Data synthesis: A total of four hundred and five potentially relevant publications were found according to our initial search strategy, one hundred and sixteen publications from PubMed/Medline, two hundred and eighty-nine publications from Embase. There were three hundred and one publications after duplicate publications were removed; of these, we excluded two hundred and sixty-eight articles because the title or abstract did not meet the eligibility criteria. Eight systematic reviews, four studies on metastatic breast cancer, and eleven non-neoadjuvant chemotherapy were further excluded. Eventually, nine articles[11–19] (eight studies) were identified as eligible for our analysis, including eight independent studies for OS, six studies for RFS, and two for DFS. The flow chart of the literature search and study selection is shown in Fig. 1.
Study quality: The eligible studies were conducted in Australia, Saudi Arabia, Italy, Peru, the USA and Canada. The number of participants ranged from 58-1101 per study for 4521 patients across the ten studies. Detailed baseline characters of each eligible study were listed in table 1. Table 2 showed the HR results from each eligible study.
Data synthesis: The combined HR for OS was 1.52 (95% CI 1.29–1.78; P = 0.000) by fixed-effects model. No statistically significant heterogeneity was found (P = 0.114; I2 = 39.8%), and this difference was statistically significant (Z = 4.31; p = 0.000), Fig. 2.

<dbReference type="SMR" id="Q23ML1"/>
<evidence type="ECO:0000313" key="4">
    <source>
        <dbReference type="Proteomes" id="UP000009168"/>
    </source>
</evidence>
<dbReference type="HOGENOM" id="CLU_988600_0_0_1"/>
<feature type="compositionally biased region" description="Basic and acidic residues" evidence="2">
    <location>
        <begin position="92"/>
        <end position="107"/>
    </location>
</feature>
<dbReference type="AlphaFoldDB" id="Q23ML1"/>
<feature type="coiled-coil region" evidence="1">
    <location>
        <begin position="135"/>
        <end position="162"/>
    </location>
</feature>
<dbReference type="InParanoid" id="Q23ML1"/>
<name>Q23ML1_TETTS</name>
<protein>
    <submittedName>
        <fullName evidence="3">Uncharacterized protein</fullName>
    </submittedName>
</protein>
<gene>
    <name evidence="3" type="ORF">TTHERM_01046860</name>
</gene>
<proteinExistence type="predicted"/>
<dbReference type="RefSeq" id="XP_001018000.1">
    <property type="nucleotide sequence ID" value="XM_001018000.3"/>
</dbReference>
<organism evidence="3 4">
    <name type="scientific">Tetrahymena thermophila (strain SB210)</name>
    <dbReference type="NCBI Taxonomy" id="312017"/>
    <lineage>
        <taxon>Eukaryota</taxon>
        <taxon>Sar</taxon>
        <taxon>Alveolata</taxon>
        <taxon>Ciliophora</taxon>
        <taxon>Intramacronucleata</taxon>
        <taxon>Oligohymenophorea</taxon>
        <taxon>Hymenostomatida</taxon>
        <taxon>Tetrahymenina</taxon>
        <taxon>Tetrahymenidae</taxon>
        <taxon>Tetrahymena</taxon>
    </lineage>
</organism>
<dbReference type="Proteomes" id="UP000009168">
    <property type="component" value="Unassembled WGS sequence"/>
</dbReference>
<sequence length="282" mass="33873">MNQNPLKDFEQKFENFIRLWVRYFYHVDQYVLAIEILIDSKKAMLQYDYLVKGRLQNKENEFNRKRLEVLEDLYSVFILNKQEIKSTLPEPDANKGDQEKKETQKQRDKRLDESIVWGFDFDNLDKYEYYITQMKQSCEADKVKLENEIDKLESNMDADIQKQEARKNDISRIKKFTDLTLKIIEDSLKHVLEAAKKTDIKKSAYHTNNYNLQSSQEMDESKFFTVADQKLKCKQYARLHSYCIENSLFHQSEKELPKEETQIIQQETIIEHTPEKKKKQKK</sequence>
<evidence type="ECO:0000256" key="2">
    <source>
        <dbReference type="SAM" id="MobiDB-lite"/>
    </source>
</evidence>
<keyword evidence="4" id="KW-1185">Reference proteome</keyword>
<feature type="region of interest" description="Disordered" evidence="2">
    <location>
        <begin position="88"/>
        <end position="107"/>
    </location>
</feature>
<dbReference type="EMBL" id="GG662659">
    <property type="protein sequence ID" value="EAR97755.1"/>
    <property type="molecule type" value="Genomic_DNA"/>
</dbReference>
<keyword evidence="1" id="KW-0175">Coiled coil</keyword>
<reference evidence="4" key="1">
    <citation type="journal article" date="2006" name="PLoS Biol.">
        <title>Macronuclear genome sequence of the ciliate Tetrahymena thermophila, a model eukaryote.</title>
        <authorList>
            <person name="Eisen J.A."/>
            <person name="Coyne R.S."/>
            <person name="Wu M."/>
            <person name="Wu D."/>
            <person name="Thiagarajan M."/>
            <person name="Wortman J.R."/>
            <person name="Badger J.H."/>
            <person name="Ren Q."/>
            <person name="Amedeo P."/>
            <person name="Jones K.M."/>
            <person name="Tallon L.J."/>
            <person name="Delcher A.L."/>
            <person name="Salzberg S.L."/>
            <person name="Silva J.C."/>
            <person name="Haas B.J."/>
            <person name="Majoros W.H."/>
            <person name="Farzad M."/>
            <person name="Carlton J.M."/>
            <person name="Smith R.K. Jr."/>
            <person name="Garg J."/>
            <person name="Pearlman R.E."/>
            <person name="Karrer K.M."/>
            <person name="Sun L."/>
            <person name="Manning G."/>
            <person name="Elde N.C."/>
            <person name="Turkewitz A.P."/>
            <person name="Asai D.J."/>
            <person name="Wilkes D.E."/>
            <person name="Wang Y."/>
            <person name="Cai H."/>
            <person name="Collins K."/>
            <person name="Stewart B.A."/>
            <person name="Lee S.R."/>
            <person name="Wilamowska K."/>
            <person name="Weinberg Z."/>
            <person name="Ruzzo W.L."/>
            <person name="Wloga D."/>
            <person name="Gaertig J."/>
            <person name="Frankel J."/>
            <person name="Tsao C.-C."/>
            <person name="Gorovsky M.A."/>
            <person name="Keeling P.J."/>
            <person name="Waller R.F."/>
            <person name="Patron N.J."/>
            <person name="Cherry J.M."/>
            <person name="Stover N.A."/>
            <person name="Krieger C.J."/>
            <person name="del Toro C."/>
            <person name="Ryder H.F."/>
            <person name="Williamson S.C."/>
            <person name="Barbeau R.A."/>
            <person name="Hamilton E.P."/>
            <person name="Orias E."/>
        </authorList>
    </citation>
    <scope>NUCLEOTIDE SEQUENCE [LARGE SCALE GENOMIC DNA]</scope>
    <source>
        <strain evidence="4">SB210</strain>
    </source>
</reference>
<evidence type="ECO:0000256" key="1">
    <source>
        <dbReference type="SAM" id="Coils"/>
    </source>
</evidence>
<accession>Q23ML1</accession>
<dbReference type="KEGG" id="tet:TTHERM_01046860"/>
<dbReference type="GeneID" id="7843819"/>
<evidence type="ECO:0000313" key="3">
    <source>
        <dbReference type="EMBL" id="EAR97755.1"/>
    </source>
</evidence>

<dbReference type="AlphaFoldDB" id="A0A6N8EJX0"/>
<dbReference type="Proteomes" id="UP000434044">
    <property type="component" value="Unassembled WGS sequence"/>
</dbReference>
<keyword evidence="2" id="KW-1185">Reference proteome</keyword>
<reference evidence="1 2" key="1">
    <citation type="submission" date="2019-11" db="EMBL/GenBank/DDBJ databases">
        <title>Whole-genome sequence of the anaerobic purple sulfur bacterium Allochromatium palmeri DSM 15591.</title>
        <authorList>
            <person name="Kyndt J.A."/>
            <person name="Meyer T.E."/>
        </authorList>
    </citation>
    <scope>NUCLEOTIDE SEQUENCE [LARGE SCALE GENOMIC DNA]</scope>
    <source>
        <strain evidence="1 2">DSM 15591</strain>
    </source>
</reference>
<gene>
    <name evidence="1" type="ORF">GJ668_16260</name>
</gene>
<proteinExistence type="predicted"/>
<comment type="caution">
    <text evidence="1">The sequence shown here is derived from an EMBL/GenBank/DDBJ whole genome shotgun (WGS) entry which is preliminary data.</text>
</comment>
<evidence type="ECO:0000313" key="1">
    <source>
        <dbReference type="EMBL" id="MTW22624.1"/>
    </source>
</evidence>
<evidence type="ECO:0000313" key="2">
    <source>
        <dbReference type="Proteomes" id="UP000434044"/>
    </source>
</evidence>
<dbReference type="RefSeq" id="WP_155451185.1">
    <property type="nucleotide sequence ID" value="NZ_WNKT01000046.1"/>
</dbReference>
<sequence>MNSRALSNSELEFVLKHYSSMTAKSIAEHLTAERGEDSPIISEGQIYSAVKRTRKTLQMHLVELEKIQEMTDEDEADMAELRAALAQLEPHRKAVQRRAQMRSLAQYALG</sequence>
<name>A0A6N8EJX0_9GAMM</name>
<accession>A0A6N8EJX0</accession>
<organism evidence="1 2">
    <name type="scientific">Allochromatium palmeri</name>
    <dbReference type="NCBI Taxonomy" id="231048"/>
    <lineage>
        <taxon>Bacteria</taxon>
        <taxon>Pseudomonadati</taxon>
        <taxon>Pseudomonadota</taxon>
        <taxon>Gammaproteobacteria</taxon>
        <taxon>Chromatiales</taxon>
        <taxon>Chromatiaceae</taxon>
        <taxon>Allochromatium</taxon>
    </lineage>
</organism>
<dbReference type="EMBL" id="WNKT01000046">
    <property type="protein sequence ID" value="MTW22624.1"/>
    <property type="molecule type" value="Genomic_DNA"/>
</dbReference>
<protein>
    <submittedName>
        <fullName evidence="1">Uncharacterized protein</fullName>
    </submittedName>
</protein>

The pooled HR for RFS/DFS was 1.47 (95%CI: 1.27–1.71,I2 = 61.9%,Fig. 3a) by random-effects model, with significant heterogeneity. When the study by T.L. Sutton et al.  which contributed substantial heterogeneity was excluded, low heterogeneity was found (P = 0.142, I2 = 37,6%), the pooled HR was 1.41 (95% CI:1.22–1.64), the data was statistically significant (Z = 3.77, p = 0.000), Fig. 3b.
Sensitivity analysis was used to assess the root of heterogeneity. As shown in Fig. 4, the individual data set had no significant influence on the OS and RFS/DFS, demonstrating the reliability and stability of the results in our meta-analysis.
Asymmetrical funnel plot showed in Fig. 5a and P = 0.002 < 0.05 for Egger's test demonstrated that our studies existed publication bias for OS. Statistical tests also showed publication bias for RFS/DFS was found in our study ( p < 0.05 for Egger's test and p = 0.003 for Begg's test), Fig. 5b. Then, trim-and-fill method was conducted to adjust funnel plots[20, 21]. Three missing studies were added in analysis of RFS/DFS and four studies in OS, Fig. 6. The recalculated results were still significant for RFS/DFS (HR = 1.33, 95% CI = 1.04–1.72; random-effects model; p < 0.01) and OS (HR = 1.38, 95%CI = 1.07–1.78, random-effects model; p < 0.01), indicating the conclusions in our meta-analysis were stable and reliable.